How Opioids Affect Sleep

The sleep cycle has two stages: non-REM and REM (rapid eye movement) sleep. Within these two stages, there are three sub-stages. Here’s a quick breakdown:

Stage 1: This first stage of NREM sleep is very light, lasting only a few minutes or so. Here, your body is preparing to fall into a deeper sleep, your eye movements slow down, and your brain begins producing alpha and theta waves. During this stage, you can be awoken easily since you’re only lightly sleeping.

Stage 2: During this NREM stage, you’re lightly sleeping but your heart rate slows down, your muscles relax significantly and your body temperature decreases slightly. Eye movements will slow down during this stage, and your brain waves slow down with occasional increases in activity. 

Stage 3: This NREM stage is restorative sleep, the kind that makes you feel refreshed. If someone were to wake you up during this stage, you would likely feel disoriented for a few minutes before realizing your surroundings. Our eye movements slow down or stop, and it’s very difficult to wake us up. This stage is an important one – it’s where your body starts repairing muscle, strengthening your immune system, and other vital processes. 

Rapid eye movement (REM) sleep: During REM sleep, our eye movement increase dramatically, like the name suggests. REM sleep is the stage where dreaming happens, and researchers think that the rapid eye movements may be related to the dreaming that you’re doing. During this stage, most of your muscles are in a paralyzed state to keep you from acting out your dreams. 

You’d think that because opioids cause sleepiness, they would be good for your sleep cycle. Unfortunately, that’s simply not the case. You may feel more tired than usual and fall asleep more easily after taking an opioid medication, but the quality and quantity of your sleep will be affected negatively. Here are a few reasons why:

Your breathing slows down. Even at a regular dose, narcotic medications can cause your breathing to slow slightly. They may also cause you to take slightly shallower breaths, meaning you get a little less oxygen than you would if you were breathing normally. Research has shown that even one dose of a narcotic medication can cause you to develop sleep apnea, even if you didn’t have it before. If you have been diagnosed with sleep apnea in the past, narcotic medications will make those symptoms worse.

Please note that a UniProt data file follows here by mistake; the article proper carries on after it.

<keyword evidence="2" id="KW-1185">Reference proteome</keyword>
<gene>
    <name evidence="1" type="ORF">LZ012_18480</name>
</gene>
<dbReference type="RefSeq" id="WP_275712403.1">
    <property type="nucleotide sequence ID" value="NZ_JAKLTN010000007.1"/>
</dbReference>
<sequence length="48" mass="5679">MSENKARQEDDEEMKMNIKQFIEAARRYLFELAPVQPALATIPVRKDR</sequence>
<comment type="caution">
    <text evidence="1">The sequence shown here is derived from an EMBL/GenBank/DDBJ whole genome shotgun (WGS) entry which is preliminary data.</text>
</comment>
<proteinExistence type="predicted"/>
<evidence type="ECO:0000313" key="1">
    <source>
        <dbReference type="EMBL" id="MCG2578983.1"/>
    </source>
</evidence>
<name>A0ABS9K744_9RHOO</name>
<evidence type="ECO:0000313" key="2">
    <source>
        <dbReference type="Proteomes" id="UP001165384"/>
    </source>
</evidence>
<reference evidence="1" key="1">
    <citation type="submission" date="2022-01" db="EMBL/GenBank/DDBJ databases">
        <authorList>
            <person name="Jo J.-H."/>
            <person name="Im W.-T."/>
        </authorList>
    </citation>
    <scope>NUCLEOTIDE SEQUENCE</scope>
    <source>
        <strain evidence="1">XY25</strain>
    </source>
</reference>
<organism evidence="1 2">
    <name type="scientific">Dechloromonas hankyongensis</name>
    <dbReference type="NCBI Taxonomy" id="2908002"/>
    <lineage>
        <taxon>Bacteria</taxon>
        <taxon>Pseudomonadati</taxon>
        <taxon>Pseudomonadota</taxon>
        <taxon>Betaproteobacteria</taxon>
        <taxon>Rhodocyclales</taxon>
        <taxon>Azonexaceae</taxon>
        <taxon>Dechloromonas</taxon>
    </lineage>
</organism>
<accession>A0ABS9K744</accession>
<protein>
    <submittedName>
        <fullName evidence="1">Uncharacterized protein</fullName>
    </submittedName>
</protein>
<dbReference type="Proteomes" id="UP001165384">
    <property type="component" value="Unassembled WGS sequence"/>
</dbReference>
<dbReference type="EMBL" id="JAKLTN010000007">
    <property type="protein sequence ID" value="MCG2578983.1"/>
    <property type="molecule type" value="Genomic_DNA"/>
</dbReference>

Opioid withdrawal can cause insomnia. When you withdraw from opioids, you may feel jittery, nauseous, and may have trouble falling or staying asleep. If you’re taking narcotics throughout the day, you may feel tired and may be more likely to sleep for long periods during the day – this, in turn, will make it harder for you to fall and stay asleep at night.

Breakthrough pain may wake you up. If you take opioids regularly, your body expects to have a certain level of the drug in your body at all times. If you don’t wake up in the middle of the night to take another dose, your body may begin to withdraw. If you are taking it for a short-term, acute pain issue, you may have what’s called “breakthrough pain.” That means that pain that was managed by narcotics previously may come back and be harder to get control of. A sustained level of opioid in the body will continue to block those pain receptors in the brain, and it may take a little while to get back to that level of pain control if you miss a dose.

You are addicted to opiates. If you use opioids like heroin or fentanyl recreationally, your body becomes dependent on these very quickly. With regular use, you will begin to need more of the drug to achieve the feeling of the first high you got. If you fall asleep after using opioids recreationally and sleep through when your body needs it next, you will start to feel withdrawal symptoms. Those symptoms may not wake you right away, but they will definitely disrupt your sleep cycle.

The Bottom Line

Your sleep can definitely be affected by opioid use, and even more so by opioid addiction. If you think you may be addicted to opioids, help is available. The Substance Abuse and Mental Services Administration runs a national helpline that is open 24/7, 365 days a year at 1-800-662-HELP (4357). They can refer you to treatment facilities, group and individual counseling, and family support. Additionally, you can call your doctor or go to your nearest emergency room for treatment.

References and Continued Reading